Quote:
Originally Posted by tauon View Post
Thanks, I didn't know about that forum. I found a couple of interesting threads: https://www.physicsforums.com/thread...icted.1014058/ and https://www.physicsforums.com/thread...oment.1015969/
It pleases me that in some small way I could return the favor. It is a rather decent message board and I think deserves greater membership. I've been a member there for roughly a decade. I jump around quite a bit as my interests are varied but tend to gravitate toward Astronomy and Cosmology since growing up in the Boomer Era I was facinated with extra planetary exploration and book/movie "October Sky" was very similar to my life but a High School Guidance Counselor influenced me (sadly) to be more practical, thus EE. Before then I had applied to RPI but my financial status made going there impractical.

Anyway, thanks again for the heads up. These days much of my time is on PCs so an application directly employing Physics will be the best kind of fun, a learning experience..
 
Old 06-20-2022, 04:31 AM   #11
tauon
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My interests at this stage are very basic. Probably the last time I had anything to do with particle physics was in 1st year High School Physics constructing cloud chambers LOL.
Actually, that's quite an advanced achievement, in our department in Novosibirsk we didn't build a cloud chamber, and I only built it after my bachelor degree in CERN on one of the tutorials for summer students.

Quote:
So I am aware I need to grasp some deeper understanding before I can articulate even to myself what I want to know. It's hard just to grasp "spin" at this point and I'm aware that Fermi, LHC, and a few others have made massive strides rather recently literally game changing strides. It does seem to appear, for example, that Super Symmetry is in rather dire straits. I just want to know more.
As for Fermilab, the latest results came from g-2 muon and this is quite promising, but if we want to find some kind of new physics there the g-2 muon SM prediction must be accompanied by experiments in low-energy QCD (VEPP-2000, maybe BES and Belle), and this is really hard topic (my colleague Fyodor Ignatov spent more then 10 years analyzing e+e- annihilation to two pions in low energy region, and I'm not sure he has finished it yet).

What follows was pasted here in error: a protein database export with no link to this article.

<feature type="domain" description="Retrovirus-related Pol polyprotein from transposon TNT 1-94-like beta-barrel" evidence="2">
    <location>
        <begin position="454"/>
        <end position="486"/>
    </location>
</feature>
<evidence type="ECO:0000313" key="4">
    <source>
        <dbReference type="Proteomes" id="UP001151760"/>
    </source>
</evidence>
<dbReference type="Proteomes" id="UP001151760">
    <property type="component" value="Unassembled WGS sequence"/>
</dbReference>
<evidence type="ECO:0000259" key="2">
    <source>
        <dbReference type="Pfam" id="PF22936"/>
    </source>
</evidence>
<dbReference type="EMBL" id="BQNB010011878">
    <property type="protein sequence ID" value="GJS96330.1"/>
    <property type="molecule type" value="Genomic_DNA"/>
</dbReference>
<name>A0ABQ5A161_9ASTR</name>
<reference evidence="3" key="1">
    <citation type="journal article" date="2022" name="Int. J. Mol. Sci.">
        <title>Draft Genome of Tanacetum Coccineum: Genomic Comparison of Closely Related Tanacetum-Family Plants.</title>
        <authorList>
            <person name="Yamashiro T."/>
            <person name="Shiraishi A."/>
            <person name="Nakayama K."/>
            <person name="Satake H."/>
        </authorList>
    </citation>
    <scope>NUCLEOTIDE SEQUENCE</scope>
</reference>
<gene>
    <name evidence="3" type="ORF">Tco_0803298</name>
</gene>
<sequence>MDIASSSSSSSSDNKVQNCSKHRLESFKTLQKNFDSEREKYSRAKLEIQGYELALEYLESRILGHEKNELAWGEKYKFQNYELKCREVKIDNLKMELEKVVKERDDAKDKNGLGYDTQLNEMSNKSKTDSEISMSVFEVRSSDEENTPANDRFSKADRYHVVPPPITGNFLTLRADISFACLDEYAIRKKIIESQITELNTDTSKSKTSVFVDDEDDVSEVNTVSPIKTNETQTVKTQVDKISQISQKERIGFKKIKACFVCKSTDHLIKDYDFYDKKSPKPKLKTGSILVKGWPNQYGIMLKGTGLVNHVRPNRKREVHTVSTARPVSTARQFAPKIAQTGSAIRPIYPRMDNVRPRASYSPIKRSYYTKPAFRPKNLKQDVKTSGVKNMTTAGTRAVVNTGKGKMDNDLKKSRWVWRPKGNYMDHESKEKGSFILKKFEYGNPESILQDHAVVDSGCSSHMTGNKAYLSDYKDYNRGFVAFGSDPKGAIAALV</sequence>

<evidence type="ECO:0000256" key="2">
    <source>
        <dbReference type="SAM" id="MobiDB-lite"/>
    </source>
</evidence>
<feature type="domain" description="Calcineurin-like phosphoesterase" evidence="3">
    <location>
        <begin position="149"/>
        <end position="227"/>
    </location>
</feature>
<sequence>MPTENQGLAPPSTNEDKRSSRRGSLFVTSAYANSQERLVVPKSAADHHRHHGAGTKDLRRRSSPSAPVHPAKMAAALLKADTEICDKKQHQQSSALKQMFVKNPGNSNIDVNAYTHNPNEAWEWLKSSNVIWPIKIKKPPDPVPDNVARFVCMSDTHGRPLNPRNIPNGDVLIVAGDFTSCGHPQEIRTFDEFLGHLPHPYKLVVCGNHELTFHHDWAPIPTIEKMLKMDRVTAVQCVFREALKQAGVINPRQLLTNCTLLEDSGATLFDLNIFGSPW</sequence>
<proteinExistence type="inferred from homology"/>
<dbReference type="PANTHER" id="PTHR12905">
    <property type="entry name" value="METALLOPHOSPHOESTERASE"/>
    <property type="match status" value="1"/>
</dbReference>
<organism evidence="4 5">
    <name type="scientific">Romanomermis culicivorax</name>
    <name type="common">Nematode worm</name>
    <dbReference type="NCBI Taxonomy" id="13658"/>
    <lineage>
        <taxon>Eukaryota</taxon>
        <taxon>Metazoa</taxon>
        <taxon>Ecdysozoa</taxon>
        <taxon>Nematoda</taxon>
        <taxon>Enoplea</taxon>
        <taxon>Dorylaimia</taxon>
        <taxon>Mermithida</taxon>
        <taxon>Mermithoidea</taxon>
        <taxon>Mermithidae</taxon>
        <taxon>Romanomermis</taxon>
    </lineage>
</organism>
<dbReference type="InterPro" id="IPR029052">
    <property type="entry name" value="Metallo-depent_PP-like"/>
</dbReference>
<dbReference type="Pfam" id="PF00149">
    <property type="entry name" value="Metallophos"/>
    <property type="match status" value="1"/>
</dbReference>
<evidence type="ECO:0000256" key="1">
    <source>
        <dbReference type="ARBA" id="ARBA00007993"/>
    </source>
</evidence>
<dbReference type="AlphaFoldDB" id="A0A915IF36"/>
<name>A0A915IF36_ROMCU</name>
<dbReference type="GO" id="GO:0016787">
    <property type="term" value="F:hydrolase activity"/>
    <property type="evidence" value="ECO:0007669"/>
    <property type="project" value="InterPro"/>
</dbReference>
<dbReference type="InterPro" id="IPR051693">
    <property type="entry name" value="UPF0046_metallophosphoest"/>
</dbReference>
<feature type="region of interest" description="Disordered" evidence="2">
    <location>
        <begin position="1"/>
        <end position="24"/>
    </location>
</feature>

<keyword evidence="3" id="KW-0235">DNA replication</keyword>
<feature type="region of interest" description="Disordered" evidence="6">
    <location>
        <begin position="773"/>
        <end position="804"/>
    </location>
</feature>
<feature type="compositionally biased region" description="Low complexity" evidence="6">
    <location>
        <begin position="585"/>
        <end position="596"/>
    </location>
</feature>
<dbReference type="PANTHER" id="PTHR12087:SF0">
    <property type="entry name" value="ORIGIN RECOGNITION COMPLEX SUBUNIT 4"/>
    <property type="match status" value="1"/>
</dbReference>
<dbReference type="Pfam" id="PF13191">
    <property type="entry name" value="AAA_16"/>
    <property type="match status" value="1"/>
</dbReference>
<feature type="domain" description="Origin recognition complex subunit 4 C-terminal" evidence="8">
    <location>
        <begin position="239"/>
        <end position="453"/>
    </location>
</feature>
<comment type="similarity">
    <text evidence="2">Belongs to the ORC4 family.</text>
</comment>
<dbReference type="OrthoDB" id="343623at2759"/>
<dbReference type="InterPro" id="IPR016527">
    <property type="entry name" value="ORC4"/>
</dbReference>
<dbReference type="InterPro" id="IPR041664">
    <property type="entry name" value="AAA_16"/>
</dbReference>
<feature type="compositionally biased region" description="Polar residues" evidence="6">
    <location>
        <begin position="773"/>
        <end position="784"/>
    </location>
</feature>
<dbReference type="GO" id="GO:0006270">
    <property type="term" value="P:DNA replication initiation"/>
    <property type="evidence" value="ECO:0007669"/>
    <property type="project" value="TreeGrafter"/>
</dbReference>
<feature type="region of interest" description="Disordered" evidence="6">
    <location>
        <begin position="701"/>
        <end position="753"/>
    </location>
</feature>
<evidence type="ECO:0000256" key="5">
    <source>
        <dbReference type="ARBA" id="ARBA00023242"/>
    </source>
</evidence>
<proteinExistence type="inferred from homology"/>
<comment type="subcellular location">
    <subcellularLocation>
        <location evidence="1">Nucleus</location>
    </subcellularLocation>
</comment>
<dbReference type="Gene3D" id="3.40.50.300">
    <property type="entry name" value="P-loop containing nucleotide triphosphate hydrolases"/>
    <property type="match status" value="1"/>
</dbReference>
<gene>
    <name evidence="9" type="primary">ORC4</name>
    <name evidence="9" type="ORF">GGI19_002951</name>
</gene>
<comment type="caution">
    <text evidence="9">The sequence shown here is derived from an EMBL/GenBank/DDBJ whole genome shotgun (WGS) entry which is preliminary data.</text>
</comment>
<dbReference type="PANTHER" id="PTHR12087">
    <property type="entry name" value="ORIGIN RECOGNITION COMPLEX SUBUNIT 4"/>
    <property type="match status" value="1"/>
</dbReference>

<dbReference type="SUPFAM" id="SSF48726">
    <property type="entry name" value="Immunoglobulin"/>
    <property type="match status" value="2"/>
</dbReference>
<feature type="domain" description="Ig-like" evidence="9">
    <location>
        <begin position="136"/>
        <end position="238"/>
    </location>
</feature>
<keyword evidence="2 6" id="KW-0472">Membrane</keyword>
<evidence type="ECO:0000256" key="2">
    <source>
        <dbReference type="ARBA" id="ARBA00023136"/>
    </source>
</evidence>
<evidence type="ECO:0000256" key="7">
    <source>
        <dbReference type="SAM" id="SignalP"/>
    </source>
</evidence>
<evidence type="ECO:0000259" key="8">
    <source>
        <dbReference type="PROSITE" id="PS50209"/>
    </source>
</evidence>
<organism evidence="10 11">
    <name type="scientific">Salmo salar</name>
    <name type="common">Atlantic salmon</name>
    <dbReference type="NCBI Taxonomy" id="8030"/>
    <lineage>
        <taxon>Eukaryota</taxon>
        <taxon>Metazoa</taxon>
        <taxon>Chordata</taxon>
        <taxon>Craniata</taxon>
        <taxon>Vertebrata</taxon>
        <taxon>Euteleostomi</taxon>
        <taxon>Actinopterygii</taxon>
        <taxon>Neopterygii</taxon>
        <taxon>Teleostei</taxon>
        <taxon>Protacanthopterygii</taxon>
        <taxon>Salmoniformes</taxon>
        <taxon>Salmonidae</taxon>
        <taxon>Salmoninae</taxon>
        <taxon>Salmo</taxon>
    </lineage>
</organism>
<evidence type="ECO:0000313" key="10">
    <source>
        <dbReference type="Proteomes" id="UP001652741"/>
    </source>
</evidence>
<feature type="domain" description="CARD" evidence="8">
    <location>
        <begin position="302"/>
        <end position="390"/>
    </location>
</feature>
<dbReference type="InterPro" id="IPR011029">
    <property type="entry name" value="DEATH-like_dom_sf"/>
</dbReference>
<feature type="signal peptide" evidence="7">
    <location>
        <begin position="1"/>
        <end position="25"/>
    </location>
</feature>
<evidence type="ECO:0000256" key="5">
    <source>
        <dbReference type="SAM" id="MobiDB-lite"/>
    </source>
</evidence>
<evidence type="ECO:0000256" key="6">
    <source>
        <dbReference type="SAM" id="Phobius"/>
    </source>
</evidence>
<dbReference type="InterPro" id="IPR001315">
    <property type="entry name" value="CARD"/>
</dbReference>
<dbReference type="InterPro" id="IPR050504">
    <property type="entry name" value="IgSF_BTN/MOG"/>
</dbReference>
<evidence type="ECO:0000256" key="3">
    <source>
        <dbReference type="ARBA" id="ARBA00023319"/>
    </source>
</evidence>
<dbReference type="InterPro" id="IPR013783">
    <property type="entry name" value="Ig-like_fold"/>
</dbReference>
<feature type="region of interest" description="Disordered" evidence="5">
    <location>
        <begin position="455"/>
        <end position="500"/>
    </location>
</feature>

As for spin stuff, I guess the best way to "feel" it is to simulate decays of some well-known particles and look at the angular distributions of the final state particles. Usually in particle physics people try to study as simple system as possible, thus you can in most cases find only scalar decays (and scalars decay isotropically). Maybe the most sensitive to spin and simple decay is tau -> pi nu_tau, that's just a standard model decay, but it violates parity, so the angular distribution of the final state pion is not trivial (although, tauon spin must be aligned). An EE analogue to this process is just some sort of directional antenna, and those spherical functions appearing in EE to describe directional antenna radiation appear almost everywhere in quantum physics (hydrogen atom, particle decays, etc).

Quote:
It pleases me that in some small way I could return the favor. It is a rather decent message board and I think deserves greater membership. I've been a member there for roughly a decade. I jump around quite a bit as my interests are varied but tend to gravitate toward Astronomy and Cosmology since growing up in the Boomer Era I was facinated with extra planetary exploration and book/movie "October Sky" was very similar to my life but a High School Guidance Counselor influenced me (sadly) to be more practical, thus EE. Before then I had applied to RPI but my financial status made going there impractical.

Anyway, thanks again for the heads up. These days much of my time is on PCs so an application directly employing Physics will be the best kind of fun, a learning experience..
To my mind the best way to run simulations is to take some examples from EvtGen (https://evtgen.hepforge.org/). It requires to install some dependencies first (ROOT for examples, HepMC, TAUOLA, and PHOTOS for the library). I'd like to write Slackbuilds for these packages, but I'm busy right now to do so.